Banks Balk on Relief to Struggling Families, Report Finds

Camille Beredjick

Some of the nation's largest banks appear to be evading their mandate to provide relief to those most gravely affected by the nationwide housing crisis, according to a court-ordered progress report released Thursday.  The $25 billion mortgage settlement struck last March required that 30 percent of relief to homeowners come in the form of first mortgage principal reduction. The settlement was the resolution to a suit accusing the nation's most prominent banks of costing millions of Americans their homes through abusive mortgage practices, including mortgage fraud and mismanagement allegations. But in the nine months after the settlement was struck, fewer than 50,000 people of the roughly 1 million who qualify for principal reductions have received them.  A federal court appointed former North Carolina banking commissioner Joseph Smith to oversee the settlement and report on its progress. Using data reported from the banks—JPMorgan Chase, Bank of America, Wells Fargo, Citigroup and Ally Financial—he found banks are favoring short sales, which require people to leave their property, over other forms of relief. More than 4 million families have lost their homes since 2007.  From The Huffington Post: Homeowner advocates said the report also indicates that the five settling banks are targeting the most valuable loans for principal reduction, rather than those in low-income communities. The average amount of first mortgage principal reduction granted was nearly $130,000 -- just $40,000 or so less than the median home sale price for January in the U.S. At Bank of America, first-lien forgiveness averaged $160,000 of first mortgage principal reduction per loan. Does that large figure mean that the bank has favored borrowers in high-cost areas like Southern California or New York? Does it suggest that the bank is more likely to forgive the debt on an expensive home than on one in a downtrodden area like Detroit or Cleveland, where home prices often don't climb above $50,000? Smith said he hasn't vetted the data yet, but for homeowner advocates, not knowing the answer to those questions is the biggest frustration.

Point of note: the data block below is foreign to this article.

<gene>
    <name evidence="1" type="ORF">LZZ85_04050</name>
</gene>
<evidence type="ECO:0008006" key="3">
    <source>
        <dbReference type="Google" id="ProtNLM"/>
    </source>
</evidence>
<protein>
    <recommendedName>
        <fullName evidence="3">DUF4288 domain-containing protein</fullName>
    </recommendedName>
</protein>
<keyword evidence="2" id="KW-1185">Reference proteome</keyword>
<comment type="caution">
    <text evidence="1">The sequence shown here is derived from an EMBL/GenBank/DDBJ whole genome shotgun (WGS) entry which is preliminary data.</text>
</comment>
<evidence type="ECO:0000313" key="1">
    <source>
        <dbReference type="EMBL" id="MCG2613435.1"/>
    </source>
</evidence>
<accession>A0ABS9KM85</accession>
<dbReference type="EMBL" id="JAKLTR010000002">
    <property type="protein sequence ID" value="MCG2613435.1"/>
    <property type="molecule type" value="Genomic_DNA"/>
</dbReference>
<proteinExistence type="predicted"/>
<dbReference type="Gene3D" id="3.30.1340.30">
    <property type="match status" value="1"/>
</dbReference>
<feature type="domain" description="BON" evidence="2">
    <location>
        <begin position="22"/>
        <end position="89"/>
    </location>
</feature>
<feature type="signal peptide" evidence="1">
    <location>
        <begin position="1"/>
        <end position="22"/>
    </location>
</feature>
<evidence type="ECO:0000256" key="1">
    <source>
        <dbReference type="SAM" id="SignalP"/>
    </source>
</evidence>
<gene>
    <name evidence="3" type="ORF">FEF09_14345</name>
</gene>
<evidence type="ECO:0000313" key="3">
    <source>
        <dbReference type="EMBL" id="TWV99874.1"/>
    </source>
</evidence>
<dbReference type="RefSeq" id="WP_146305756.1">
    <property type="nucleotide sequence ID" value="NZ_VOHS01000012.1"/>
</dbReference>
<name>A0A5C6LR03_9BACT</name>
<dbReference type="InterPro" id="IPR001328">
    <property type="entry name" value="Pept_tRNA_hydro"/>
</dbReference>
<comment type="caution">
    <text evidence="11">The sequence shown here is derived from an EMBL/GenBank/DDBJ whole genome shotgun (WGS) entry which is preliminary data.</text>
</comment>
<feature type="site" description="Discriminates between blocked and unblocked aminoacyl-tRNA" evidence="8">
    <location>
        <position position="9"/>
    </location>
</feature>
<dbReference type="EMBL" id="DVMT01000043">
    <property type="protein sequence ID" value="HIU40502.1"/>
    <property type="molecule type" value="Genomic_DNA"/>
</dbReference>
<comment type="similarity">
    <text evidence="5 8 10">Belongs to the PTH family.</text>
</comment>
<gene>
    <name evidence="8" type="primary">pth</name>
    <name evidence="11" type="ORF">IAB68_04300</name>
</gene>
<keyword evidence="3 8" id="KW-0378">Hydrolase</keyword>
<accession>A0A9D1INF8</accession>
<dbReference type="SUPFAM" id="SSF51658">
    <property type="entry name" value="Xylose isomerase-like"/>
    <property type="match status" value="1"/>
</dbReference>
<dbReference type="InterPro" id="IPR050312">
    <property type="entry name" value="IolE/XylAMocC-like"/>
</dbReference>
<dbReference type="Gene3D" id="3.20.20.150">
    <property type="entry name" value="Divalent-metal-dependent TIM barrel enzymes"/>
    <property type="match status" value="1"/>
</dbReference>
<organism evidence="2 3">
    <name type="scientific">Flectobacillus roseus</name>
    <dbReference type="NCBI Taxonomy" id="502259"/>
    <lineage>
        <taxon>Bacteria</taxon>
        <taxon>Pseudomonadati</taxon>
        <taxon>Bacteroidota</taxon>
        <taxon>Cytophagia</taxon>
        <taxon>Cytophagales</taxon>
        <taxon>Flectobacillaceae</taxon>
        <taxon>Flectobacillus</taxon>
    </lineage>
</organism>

Camille Beredjick is a student of the Medill School of Journalism at Northwestern University and a Spring 2013 ITT intern.
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